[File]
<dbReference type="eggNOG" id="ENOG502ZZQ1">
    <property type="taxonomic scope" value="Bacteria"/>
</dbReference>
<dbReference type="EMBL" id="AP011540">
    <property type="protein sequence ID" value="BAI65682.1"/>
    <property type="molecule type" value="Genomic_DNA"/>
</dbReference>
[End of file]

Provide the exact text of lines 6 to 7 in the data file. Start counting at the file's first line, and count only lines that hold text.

    <property type="molecule type" value="Genomic_DNA"/>
</dbReference>